What are your saving graces on the road?
Well I always look forward to seeing my wife at the end of the tour, and for me it can get grueling sitting around all day waiting to play, but God it’s hard for me to complain, it’s the best job in the world. Also on Ozzfest right now, we get to play to like 20,000 people a night, and there is nothing better than that. As far as me being away from home and missing my family, this is a dream come true and they realize that for me as well. They are happy for me and the band, and it’s nothing that I would ever walk away from no matter how hot it is or long my day has been or any other b.s. that comes up along the way. This is what I have wanted to do ever since I was a little kid and I am loving every minute of it.
Are you guys getting stuff together for a new album? Do you write on the road at all?
Not really, I mean we get pulled in so many different directions while we are out here. One guy might have a guitar clinic or a signing, FYE signings or doing press, like me talking to you right now, that kind of keeps us not necessarily apart but not able to sit down together and do that type of thing. But it’s good to not be full time all the time, this is kind of our play time out on the road. We get to meet fans, have a few beers, see what’s going on backstage and then we go home and we get serious about writing some tunes. That’s the way we do it, I have seen other people write while they are out, but we’d rather wait until we get home, put our heads together and come up with some better stuff.
What’s next for you after Ozzfest?
Well we are going to England in November with Heaven And Hell, we are going to do a tour with those guys. Then we are talking about putting a package together in December, but that’s still coming together. But definitely after that we are going to be taking a break and begin the writing process.
Do you prefer headlining tours or being a supporting band?
I think there isn’t really one that’s better than the other, we are lucky to do either one of those. We came up from playing in the basements and the bars and opening for the bands that hated us, the difficult times, and now we get to enjoy the good times. Now we get to play with Ozzy and Slayer and bands like that, and that’s your dream as a young musician to be able to do that kind of thing, so they are gigantic pluses and we are just lucky to be able to do both of them.
Are they any bands that you make a point of checking out almost everyday on Ozzfest?
Ankla is one of them, they have some really cool tribal stuff in their music that is really cool percussion-wise for me. And another band Behemoth—that’s the most brutal band I have ever seen in my life. It’s unbelievable what those guys do.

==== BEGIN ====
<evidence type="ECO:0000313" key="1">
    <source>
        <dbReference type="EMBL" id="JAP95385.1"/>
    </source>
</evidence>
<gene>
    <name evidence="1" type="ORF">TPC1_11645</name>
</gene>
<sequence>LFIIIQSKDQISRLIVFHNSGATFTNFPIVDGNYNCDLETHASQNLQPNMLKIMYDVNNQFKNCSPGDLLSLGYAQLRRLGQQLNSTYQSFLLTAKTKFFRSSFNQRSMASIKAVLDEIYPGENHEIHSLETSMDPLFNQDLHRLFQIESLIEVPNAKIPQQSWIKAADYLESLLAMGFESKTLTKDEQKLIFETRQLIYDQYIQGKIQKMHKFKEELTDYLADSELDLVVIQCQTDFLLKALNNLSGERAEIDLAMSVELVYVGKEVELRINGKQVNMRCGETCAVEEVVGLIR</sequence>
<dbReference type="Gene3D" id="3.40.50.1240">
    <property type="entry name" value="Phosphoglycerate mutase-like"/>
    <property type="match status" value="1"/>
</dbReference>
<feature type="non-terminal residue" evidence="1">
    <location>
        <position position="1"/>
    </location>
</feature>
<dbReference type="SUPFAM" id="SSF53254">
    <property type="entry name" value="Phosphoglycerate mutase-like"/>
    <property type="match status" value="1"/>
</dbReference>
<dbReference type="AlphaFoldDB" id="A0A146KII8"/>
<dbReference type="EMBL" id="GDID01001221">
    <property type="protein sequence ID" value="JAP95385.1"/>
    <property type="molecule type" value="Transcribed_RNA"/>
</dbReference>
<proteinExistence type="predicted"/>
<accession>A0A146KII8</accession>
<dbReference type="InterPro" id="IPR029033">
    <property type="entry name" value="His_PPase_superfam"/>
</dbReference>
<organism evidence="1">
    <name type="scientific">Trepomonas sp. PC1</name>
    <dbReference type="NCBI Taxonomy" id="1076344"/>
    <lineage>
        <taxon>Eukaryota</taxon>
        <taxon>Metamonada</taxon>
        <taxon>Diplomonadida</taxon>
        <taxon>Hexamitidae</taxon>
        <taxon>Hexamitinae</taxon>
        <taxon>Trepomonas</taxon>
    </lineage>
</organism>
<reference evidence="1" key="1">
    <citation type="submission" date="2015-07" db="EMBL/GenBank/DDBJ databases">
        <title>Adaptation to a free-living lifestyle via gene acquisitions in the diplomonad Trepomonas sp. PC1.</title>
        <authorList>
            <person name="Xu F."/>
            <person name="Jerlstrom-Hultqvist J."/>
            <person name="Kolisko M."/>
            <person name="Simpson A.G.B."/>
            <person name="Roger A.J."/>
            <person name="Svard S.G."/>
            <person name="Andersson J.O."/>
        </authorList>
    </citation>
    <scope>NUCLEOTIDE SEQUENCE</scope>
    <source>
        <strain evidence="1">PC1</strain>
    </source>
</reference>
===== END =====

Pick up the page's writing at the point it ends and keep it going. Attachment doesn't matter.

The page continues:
The tour that you did with Machine Head and Trivium was such a powerful bill, and it’s such a significant statement on where metal is today.
That was by far the most fun tour we have ever done. Machine Head, who are great friends of ours, the opening band Gojira, myself and Randy, our favorite band at the time and even till this day. And of course Trivium, who are doing very well for themselves as well. It just brought out such a great cross pollination of all metal fans. Everyone just got together and had a good time.
What do you think it is about Lamb Of God that has won you all this attention?
We started in ’94, so there was a good eight years where nobody cared, which is fine, everybody has to pay their dues. We really believed in what we did, and as nu metal died, those kids were looking for something heavier and little more real. They found us, because we had been doing it for a long time, and we were good at what we were doing.
Since that happened and we got the attention, it’s helped the attention even go further. I mean, when would a band like Behemoth be able to come over and do what they are doing here? Music has evolved so quickly since the death of nu metal, it certainly is timing, and I think the other thing is with our band, we all don’t really listen to the same kind of music. We are not five guys sitting around wanting to sound like Slayer or Pantera. Everybody brings something a little bit different to the project, so I think we stick out a little bit. I meet people that tell me, ‘I am a drummer in a band or a guitar player in a band, and we sound exactly like you.’ Well that probably isn’t going to get you anywhere. When we were coming up, we were kind of pulling from everything and everybody around us and trying to make something special for ourselves.
Where do you fit into the equation? From interviewing Randy in the past, he’s really into punk.
Yeah. I am kind of the speed metal freak, the ’86-’89 era—Testament and Megadeth stuff, and some of the early Metallica stuff, the speed and the technicality. That came back in the late ’90s, bringing a lot of the technical stuff back into the music and that’s the stuff I am into now. Now I am really into great death metal bands like Decapitated and stuff like that. I am a metal head through and through, probably more so than any other guy in the band.